It’s A Lot To Be a Kid Nowadays

Look, in a lot of ways, things are so much easier. Kids used to do so much more labor—not that long ago, kids had to work in factories and mines! Also not that long ago, kids were alone a lot more. The world was more dangerous. The world was far more bigoted and prejudiced. Bullies were more prevalent and able to get away with more. And in the not so distant past, teachers could hit students!

So yeah, your kids have it easier than you did as a kid and your parents before them. But that doesn’t mean it’s easy to be a kid. As we’ve said here, it’s hard. It always has been and always will be. It’s hard to be your kid, as we’ve said but it’s hard to be a kid in this world.

Imagine a girl today who decides to cut her hair short. Not that long ago that would have just been an interesting fashion choice. Maybe someone would call her a tomboy. Today, this is a decision fraught with culture war expectations. Now people are politely and awkwardly asking them about their pronouns, maybe certain parents or grandparents are angry or concerned because they’ve been stirred up by the outrage machine that is cable news. The kid didn’t ask for any of this—they’re just being a kid, doing what kids do, which is experiment, which is make unusual choices—and now adults are intruding in their world, making it more than it potentially is.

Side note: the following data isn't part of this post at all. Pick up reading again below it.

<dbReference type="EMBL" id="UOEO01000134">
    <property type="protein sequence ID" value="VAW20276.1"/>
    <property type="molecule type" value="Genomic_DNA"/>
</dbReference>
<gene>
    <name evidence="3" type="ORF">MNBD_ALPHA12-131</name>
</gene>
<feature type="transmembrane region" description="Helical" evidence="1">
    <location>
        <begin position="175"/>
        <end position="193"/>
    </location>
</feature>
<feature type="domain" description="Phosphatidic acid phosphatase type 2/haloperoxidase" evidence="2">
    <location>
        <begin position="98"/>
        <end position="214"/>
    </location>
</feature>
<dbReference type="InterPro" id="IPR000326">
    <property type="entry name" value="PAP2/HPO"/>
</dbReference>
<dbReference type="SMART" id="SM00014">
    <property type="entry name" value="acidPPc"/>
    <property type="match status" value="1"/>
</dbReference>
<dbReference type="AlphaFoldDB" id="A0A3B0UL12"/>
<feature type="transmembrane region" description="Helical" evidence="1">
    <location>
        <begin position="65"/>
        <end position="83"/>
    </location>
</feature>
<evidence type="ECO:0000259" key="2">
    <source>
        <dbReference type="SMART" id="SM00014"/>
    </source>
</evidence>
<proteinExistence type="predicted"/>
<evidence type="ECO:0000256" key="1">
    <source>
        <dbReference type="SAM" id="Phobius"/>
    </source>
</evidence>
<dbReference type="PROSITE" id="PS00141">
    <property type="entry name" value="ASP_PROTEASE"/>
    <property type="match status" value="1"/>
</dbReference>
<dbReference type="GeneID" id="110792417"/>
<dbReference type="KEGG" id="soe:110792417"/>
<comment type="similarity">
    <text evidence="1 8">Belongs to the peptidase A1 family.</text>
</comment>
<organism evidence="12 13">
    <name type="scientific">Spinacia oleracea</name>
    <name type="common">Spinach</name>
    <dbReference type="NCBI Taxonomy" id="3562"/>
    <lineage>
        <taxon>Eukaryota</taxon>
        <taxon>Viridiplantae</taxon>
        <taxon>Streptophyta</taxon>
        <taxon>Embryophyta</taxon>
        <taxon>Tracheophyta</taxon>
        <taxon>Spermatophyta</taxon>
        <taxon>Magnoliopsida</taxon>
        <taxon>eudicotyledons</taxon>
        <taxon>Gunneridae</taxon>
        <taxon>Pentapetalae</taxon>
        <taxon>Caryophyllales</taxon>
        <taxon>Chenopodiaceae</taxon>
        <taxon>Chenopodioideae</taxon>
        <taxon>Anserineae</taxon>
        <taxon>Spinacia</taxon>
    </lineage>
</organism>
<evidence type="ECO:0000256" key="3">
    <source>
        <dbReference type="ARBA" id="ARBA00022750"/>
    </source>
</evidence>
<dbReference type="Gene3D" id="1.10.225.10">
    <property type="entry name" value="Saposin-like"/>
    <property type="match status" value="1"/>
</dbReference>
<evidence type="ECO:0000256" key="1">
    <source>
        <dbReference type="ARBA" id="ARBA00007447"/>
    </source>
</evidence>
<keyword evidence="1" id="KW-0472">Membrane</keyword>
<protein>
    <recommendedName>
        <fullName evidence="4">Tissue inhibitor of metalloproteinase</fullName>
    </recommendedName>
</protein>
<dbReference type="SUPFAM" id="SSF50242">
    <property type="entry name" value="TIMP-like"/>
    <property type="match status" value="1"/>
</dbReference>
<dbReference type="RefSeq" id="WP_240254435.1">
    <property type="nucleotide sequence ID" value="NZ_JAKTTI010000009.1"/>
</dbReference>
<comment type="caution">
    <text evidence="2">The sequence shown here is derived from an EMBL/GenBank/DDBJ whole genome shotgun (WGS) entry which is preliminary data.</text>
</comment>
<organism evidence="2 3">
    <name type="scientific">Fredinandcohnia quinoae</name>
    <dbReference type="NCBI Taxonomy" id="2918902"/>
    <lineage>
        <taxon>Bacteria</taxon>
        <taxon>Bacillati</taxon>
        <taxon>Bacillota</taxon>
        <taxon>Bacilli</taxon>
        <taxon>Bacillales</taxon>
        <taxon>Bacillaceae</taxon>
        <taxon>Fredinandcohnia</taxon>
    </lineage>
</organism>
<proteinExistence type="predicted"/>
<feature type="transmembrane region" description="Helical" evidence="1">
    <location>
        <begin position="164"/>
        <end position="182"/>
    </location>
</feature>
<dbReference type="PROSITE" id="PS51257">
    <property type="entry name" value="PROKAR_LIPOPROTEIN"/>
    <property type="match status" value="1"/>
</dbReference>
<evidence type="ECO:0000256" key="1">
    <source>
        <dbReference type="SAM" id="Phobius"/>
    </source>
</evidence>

Think about a boy who is uncomfortable and insecure about his place in the world, so he teases a classmate. Not long ago this would have happened on the playground, the words disappearing as soon as they’re said (even if they left a mark on the recipient). But now? Now there is a record of it—indeed a record of everything he looks up, says, jokes about, is wrong about—online. He’s lost his space to be stupid, even to be a jerk, and thus also lost the chance to grow and learn and ultimately to distance himself from this immature version of himself.

This is not an easy world to navigate, even if it is easier than a world of child labor or infant mortality. We should sympathize with our kids about this, not mock them for being soft. Because as far as they’re concerned, their world is not soft at all. It’s filled with landmines. It’s confusing and overwhelming and as unfair and harsh as it has ever been. That’s not their fault.

It’s ours.

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